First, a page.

I’ve done a lot of work on myself and I’ve gotten a lot better about 90% of that stuff. I’m still very insecure and self conscious, but basically all of my most harmful brainworms have dissipated. So from this perspective, a year on, I feel that I can dissect and examine my issues to understand better how they operated. I can reconstruct the initial cause of my miseries by examining them in themselves and also by figuring out what it was that solved them and then working backwards from the solution to find the cause.

As I see it, there are two major factors that changed in my life and enabled me to take more pride and joy in being trans. First, and most obviously, HRT. The knowledge that I was no longer actively masculinising was a huge relief, and then as my physical features began to get more and more feminine, I became more and more confident in myself and less dysphoric about my appearance. I’m still very much dysphoric, especially over stuff like my voice - I’m sure dysphoria will remain with me for a long time no matter what I do - but at only a fraction of the level I was before, despite the fact that I’m still clocky. Second, was finding a strong, supportive real-life trans community to engage with. Being around trans people who treated me as I wanted to be treated and were often clocky just like me made me feel a lot less alone, a lot less grotesque, a lot more normal and a lot more secure in my identity.

Examining my experience it seems to me that throughout my experience of being trans, both in the closet and since beginning to transition, the misery I have experienced has fallen into two distinct categories: 1. Intrinsic or dysphoric misery, the misery I experience as a result of my physical features, voice, outward presentation, basically things that have their root in the attributes of my physical self; and 2. Extrinsic misery, the misery I experience as a result of things outside of my control such as how other people view or treat me with regards to my gender. This second category also includes when I myself project societal standards of womanhood onto myself, e.g. when I used to say (like in that girl’s tweet) that I would “never be a real woman, never be able to have a baby”, the real root of the issue wasn’t with the reproductive capabilities of my anatomy but rather in the fact that to feel secure in my gender identity I had to meet an extrinsic standard. This obviously interacts with dysphoric misery in a complicated way - more on that later.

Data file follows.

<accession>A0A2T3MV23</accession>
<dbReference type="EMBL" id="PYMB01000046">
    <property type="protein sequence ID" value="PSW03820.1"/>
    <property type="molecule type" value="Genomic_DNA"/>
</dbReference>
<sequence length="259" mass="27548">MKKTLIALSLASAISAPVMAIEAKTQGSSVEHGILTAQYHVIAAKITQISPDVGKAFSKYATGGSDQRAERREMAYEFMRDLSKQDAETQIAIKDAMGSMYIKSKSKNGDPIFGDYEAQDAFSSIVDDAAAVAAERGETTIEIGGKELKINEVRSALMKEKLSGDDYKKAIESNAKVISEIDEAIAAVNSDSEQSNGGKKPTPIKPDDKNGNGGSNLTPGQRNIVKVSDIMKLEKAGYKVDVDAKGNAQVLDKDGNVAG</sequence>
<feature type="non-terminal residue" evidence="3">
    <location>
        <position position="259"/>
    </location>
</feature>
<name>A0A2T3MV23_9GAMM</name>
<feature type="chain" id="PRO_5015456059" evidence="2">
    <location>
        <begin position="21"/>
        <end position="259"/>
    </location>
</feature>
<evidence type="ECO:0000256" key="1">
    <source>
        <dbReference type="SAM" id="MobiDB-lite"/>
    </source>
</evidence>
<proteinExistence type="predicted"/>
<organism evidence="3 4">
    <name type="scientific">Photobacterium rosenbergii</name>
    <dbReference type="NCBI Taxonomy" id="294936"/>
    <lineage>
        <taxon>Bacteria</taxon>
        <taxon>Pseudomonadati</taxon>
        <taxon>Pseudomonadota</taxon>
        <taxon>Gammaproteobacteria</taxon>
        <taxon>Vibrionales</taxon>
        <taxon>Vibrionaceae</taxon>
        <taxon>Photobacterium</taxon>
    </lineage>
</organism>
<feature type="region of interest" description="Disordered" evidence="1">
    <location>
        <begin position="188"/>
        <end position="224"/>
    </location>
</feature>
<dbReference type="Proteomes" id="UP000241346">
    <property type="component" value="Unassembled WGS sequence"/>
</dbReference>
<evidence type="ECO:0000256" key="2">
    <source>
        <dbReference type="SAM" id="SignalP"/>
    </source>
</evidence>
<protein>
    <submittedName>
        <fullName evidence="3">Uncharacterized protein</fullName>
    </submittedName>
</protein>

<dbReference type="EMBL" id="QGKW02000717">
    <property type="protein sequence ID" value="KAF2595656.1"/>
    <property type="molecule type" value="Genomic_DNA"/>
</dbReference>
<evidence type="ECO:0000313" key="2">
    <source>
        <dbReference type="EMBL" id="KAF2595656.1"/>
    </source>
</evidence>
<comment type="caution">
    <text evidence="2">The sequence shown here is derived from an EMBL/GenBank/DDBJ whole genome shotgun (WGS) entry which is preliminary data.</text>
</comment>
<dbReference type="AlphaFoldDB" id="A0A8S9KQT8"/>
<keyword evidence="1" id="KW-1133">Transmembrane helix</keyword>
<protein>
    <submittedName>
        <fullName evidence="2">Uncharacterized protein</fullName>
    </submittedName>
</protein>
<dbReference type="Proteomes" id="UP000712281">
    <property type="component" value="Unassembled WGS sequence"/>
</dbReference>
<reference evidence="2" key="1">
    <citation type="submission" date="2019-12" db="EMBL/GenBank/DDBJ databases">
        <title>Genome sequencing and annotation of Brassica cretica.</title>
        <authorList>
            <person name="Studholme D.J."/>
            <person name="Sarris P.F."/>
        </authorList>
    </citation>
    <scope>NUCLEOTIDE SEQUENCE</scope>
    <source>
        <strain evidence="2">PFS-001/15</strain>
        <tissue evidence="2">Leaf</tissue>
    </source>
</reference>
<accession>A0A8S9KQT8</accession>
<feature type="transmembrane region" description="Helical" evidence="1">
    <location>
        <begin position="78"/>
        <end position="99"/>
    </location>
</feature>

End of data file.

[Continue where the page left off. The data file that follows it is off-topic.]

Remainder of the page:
In recent weeks I have been interacting with more cis people than usual, through my new roommate Hichem (cishet man but “one of the good ones”) and through my high school friend Charlotte. In the company of their friends I have been misgendered more times in the last month than I had been in the entire semester. This has increased my misery, and as the cause is social, one would think that the increased misery would be all of the extrinsic type. And indeed this has increased; next to the gaggles of cis women, I feel like a donkey. The cis social sphere treats me with the classic transmisogynist third gendering, denying me male privilege while simultaneously treating me as less than a woman. In their company, I feel like a pale imitation of a girl, I really don’t feel like (as our tweeting villain so eloquently put it) “a complete woman”. And I think it’s super important to note that as a result of this, I have felt a palpable increase on the other side of the coin, my dysphoric misery and self-hatred. When treated in a way that does not align with one’s gender identity (not affirming, misgendering, third-gendering, etc.), the immediate internal response is to become extremely self conscious of what physical indicators are causing this. We look for answers in our bodies, we pick apart our appearance and gender presentation, we end up falling into a spiral of increased consciousness of our every feature that could potentially be seen as not aligning with our gender. This is an interesting thing to note: extrinsic misery feeds into dysphoric misery, causing this other type to increase along with it. And the reverse? Does dysphoric misery feed into extrinsic misery? Absolutely. After all, what can make a gal feel less womanly than an intense awareness of her clocky features? I don’t need to explain that one

This brings us back to “I’ll never be a complete woman, I’ll never be a biological mom”. When I had those thoughts, they were a perfect example of both types of misery feeding into each other: dysphoria over my reproductive anatomy making me feel insecure in my womanhood, and my insecurity over my womanhood making me feel even worse about my reproductive anatomy.